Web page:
By STEVE BINDER
WASHINGTON, D.C. — From their pocketbook perspective, it’ll remain a good year to be a farmer, according to the USDA. Forecasters with the agency predict net farm income in the United States will reach its highest level in 40 years, when adjusted for inflation.
Despite wicked drought conditions in the Southeast in 2011 and in most of the country last year, the USDA predicts growers and ranchers will rebound nicely beginning this year. Overall, the USDA said it expects net farm income to total about $128.2 billion in 2013, up from last year’s drought-affected total of $112.8 billion. In 2011, net farm income was pegged at $117.9 billion.
Driving net income totals will be increased production for corn and soybeans, which the USDA predicts will more than offset expected declines in prices farmers will get for the crops. And at the end of 2013, corn stockpiles are expected to rise by more than 2 billion bushels, more than tripling the supply left at the end of last growing season.
Even with the drought, growers produced an impressive 10.76 billion bushels of corn thanks in large part to drought-resistant seeds, more planted acreage and better production measures, said Tom Vilsack, USDA secretary.
“American agriculture continues to endure an historic drought, with tremendous resolve,” he said. “The commitment of American producers to embrace innovation and adapt to new challenges has helped fuel growth for American agriculture over the past five years.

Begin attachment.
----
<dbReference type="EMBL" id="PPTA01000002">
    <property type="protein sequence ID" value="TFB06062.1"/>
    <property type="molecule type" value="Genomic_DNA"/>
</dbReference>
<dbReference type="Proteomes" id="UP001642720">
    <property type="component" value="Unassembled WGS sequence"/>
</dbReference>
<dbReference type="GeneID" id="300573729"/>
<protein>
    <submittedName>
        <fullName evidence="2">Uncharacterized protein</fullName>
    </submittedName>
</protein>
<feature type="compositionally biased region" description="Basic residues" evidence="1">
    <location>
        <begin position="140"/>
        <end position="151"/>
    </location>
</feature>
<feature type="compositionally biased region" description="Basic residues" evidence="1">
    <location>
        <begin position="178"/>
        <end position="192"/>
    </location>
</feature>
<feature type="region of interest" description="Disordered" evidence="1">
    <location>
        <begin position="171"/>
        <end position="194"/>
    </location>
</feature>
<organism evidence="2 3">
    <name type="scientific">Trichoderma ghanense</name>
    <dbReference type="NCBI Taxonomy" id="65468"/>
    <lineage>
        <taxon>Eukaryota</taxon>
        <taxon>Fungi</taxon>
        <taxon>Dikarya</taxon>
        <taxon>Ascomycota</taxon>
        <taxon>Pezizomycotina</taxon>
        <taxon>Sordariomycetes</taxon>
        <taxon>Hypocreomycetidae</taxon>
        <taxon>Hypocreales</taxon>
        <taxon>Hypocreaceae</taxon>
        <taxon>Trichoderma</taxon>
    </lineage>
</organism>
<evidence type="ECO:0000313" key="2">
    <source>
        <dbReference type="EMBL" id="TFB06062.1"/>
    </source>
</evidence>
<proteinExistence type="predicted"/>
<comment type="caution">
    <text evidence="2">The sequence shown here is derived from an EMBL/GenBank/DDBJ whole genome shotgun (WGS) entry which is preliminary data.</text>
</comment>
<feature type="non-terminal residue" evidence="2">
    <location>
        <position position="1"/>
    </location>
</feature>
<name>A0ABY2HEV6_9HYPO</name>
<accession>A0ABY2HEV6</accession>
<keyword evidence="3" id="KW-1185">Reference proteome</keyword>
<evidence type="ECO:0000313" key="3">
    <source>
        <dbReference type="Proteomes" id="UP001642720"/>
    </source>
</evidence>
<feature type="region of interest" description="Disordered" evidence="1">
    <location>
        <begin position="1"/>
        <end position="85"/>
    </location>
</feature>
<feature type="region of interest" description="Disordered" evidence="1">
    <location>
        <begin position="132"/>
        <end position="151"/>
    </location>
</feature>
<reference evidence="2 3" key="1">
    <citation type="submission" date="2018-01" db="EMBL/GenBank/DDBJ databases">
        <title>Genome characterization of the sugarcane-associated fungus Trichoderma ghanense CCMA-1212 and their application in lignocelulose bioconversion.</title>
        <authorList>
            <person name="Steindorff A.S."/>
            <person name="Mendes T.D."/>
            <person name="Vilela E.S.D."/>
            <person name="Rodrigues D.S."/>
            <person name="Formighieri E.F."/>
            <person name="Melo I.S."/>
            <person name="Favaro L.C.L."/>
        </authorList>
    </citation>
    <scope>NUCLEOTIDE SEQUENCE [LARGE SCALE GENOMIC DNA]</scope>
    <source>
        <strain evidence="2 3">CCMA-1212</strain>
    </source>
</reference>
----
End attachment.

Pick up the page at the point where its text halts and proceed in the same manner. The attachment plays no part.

“I am also heartened that our farmers’ keen business sense is continuing the recent trend of strong farm finances, with farm equity set to reach another record high in 2013.”
The 2013 forecast estimates are based on a return to normal weather patterns, meaning drought conditions would subside for much of the Midwest and South. So far this year, that’s the case, said Jim Rasor, a meteorologist in southern Illinois who has tracked precipitation and temperature patterns for the past 30 years.
“My prediction is that the cycle will start to swing back toward cooler temperatures and more normal levels of precipitation this year,” he said.
The Great Plains, however, has not received yet received normal levels of rainfall this winter. Most of Nebraska and Kansas remain in drought.
“If we don’t get some above-normal rainfall through the next few months, we are going to enter the (growing) season very, very dry,” said Steve Nelson, president of the Nebraska Farm Bureau.
Hurt the worst last year by drought, and high feed prices, were livestock producers, but the USDA report projects a healthy rebound in livestock, dairy and poultry production. That’s thanks in part to a slowdown in rising feed prices. Last year, feed expenses totaled $63.7 billion for all American livestock producers, an increase of nearly 17 percent over feed costs of about $54.6 billion in 2011.
Also helping the bottom line for growers this year is an expected leveling of input prices. The USDA predicts fertilizers and pesticides will cost an estimated $60.6 billion this year, roughly commensurate with last year’s $60.3 billion.
Total production expenses are projected at $352.9 billion this year. Total gross income is pegged at $481.1 billion.
“As in the last several years, increases in farm-asset value are expected to exceed increases in farm debt, with farm real estate the main driving force,” according to the report.
Both the debt-to-asset ratio and debt-to-equity ratio are expected to reach historic lows, it adds. To view the report in full, go to www.ers.usda.gov/data-products